Study of the activity of head ganglion cells of larvae of theDrosophila ts-mutant with altered capacity for learning and increased activational properties of calmodulin
- 11 Downloads
The mitotic activity of cells of the head neural ganglion ofDrosophila larvae of two genetic lines, the agts 3-mutant line, which possesses increased calmodulin activational properties and altered capacity for learning, and the wild type CS line, serving as a control, was studied. The value of the mitotic index, as a ratio of the number of dividing cells to their total number, was assessed. The mitotic index was calculated following the exposure of the larvae to a temperature of 37°C for 30 min, and without exposure, at a temperature which was standard for the maintenance ofDrosophila ts-mutants, 22°C. A higher mitotic index was observed at 22°C in the agts 3 line as compared with the CS line. Exposure to a temperature of 37°C led to a sharp decrease in mitotic activity in both of the lines investigated. The increase in mitotic index at 22°C in the agts 3 line was presumptively related to an increase in the activational properties of calmodulin, which is characteristic for this line. Following preliminary treatment of the neural ganglia by the calmodulin inhibitor, trifluoperazine, at a concentration of 10−3 M for 30 min, the difference between the mitotic index of the mutant and the control line disappeared due to its approximately three-fold decrease in the agts 3 line; this confirmed the hypothesis advanced and suggested an important role of calmodulin in the regulation of the mitotic activity of cells of the neural ganglion ofDrosophila larvae.
KeywordsGanglion Cell Sharp Decrease Mitotic Activity Mitotic Index Control Line
Unable to display preview. Download preview PDF.
- 2.N. G. Lopatina and V. V. Ponomarenko, “The genetics of higher nervous activity,” in: A Manual on Physiology [in Russian], Nauka, Leningrad (1987), p. 9.Google Scholar
- 3.A. V. Medvedeva and E. V. Savvateeva. “The influence of ts-mutations of the agnostic gene which controls the functions of calmodulin and the capacity for learning, on the ectopic conjugation of polytene chromosomes inDrosophila,” Doklady Akad. Nauk SSSR,318. No. 3, 733 (1991).Google Scholar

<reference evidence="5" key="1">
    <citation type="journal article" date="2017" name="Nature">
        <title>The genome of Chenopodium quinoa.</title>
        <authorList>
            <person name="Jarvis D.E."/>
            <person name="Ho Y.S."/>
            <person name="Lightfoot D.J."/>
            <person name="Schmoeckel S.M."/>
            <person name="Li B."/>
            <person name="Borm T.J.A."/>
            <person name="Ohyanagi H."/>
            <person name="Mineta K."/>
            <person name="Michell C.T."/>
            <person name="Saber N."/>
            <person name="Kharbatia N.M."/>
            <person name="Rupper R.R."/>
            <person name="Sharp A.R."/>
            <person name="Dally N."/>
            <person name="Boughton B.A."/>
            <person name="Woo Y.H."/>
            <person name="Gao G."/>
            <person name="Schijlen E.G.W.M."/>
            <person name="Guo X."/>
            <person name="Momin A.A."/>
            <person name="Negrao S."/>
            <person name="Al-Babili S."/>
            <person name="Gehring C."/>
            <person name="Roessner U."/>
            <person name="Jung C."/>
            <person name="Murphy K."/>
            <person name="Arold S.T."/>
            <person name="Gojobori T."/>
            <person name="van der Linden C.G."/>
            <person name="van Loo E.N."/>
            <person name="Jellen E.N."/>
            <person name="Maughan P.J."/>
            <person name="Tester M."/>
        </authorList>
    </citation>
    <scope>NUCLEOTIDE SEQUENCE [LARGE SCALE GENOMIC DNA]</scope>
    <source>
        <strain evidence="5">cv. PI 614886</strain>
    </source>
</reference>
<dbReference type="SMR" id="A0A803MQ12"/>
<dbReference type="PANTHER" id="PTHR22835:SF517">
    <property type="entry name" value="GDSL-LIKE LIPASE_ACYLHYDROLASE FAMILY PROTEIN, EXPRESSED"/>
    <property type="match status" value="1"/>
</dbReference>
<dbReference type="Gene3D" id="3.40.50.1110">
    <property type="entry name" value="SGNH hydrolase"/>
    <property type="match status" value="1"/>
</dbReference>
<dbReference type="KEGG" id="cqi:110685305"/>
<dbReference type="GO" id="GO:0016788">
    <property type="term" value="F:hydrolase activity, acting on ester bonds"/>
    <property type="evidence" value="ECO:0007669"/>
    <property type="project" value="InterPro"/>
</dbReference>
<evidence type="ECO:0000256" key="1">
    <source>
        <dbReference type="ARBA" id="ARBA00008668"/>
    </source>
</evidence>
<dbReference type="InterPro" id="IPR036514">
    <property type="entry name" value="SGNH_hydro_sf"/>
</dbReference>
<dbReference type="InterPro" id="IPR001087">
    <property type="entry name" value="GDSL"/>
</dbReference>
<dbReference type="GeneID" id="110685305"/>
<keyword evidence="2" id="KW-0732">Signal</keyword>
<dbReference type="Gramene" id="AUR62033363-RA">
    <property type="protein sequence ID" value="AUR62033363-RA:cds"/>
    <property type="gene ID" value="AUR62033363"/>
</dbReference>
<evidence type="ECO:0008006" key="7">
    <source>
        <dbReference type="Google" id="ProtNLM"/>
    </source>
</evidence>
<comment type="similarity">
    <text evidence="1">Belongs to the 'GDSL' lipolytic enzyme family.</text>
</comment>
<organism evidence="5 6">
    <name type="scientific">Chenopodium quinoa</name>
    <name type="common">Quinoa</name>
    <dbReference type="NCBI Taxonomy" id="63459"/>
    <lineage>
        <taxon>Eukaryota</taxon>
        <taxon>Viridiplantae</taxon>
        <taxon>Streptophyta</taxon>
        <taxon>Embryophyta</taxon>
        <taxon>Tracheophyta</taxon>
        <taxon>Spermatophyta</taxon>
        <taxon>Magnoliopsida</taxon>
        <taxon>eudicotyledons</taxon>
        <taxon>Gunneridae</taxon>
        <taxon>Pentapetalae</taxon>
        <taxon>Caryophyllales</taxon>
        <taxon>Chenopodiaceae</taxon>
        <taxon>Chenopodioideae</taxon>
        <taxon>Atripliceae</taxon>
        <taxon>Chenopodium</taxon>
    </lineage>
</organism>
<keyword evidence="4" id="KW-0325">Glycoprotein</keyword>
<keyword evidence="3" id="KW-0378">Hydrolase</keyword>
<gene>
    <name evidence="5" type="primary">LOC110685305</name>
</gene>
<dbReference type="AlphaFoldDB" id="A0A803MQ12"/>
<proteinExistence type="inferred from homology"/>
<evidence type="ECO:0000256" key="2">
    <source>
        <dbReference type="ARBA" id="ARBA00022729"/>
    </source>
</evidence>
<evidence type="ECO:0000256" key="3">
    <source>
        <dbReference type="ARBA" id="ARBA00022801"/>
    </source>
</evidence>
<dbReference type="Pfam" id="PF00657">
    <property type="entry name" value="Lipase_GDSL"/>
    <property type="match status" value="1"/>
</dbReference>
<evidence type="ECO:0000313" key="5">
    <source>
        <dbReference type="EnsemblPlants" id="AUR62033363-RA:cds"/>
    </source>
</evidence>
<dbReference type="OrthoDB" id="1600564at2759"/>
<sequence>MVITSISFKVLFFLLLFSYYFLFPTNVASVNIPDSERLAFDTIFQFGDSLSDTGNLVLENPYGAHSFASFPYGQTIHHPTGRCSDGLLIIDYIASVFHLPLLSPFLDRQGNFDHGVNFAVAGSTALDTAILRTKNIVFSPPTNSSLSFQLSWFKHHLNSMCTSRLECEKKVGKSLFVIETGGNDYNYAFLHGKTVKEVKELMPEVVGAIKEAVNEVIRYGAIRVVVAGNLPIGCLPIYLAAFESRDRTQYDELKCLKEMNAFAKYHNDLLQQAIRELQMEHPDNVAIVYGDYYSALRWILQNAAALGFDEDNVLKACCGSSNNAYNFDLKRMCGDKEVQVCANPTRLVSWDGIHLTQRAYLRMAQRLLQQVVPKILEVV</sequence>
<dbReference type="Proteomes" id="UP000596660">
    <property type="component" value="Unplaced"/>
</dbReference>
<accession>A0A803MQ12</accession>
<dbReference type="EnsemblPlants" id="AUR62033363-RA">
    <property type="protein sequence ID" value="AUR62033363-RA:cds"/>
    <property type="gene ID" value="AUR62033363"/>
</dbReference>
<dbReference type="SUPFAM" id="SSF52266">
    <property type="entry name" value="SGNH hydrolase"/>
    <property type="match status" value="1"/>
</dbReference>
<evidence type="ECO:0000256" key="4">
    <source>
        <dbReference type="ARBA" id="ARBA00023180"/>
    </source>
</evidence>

- 4.V. V. Ponomarenko, “Some molecular and systemic aspects of the genetic control of behavior,” in: Works of the XI Congress of the I. P. Pavlov All-Union Physiological Society [in Russian], Leningrad (1970), p. 97.Google Scholar
- 5.N. V. Popova, The Functional Significance of Genetic Variations of Brain Weight in the House Mouse [in Russian], Moscow (1983).Google Scholar
- 6.E. V. Savvateeva, The Genetic Control of the Metabolism of Cyclic Nucleotides inDrosophila melanogaster [in Russian], Leningrad (1989).Google Scholar
- 7.E. V. Savvateeva, “The genetic control of systems of second messengers and their role in learning,” in: Advances in Contemporary Genetics, Vol. 17 [in Russian], Nauka, Moscow (1991), p. 33.Google Scholar
- 9.Z. Asztalos, J. Wegerer, G. Wustmann, et al., “Protein phosphatase i-deficient mutantDrosophila is affected in habituation and associative learning,” J. Neuroscience,13, 924 (1993).Google Scholar
- 12.H. J. Berridge, “Control of cell division: a unifying hypothesis,” J. Cycl. Nucl. Res.,1, 305 (1975).Google Scholar
- 16.M. Gatti, C. Tansarella, and G. Olivieri, “Analysis of the chromosome aberrations induced by x-rays in somatic cells ofDrosophila,” Genetics,77, 701.Google Scholar
- 20.A. Pardee, R. Dubrow, J. Hamlin, and R. Kleitzen, “Animal cell cycle,” Ann. Rev. Biochem.,47, 751 (1978).Google Scholar
- 24.W. J. Vasserman and L. D. Smith, “Calmodulin triggers the resumption of mitosis in amphibian oocytes,” J. Cell Biol.,89, 389 (1981).Google Scholar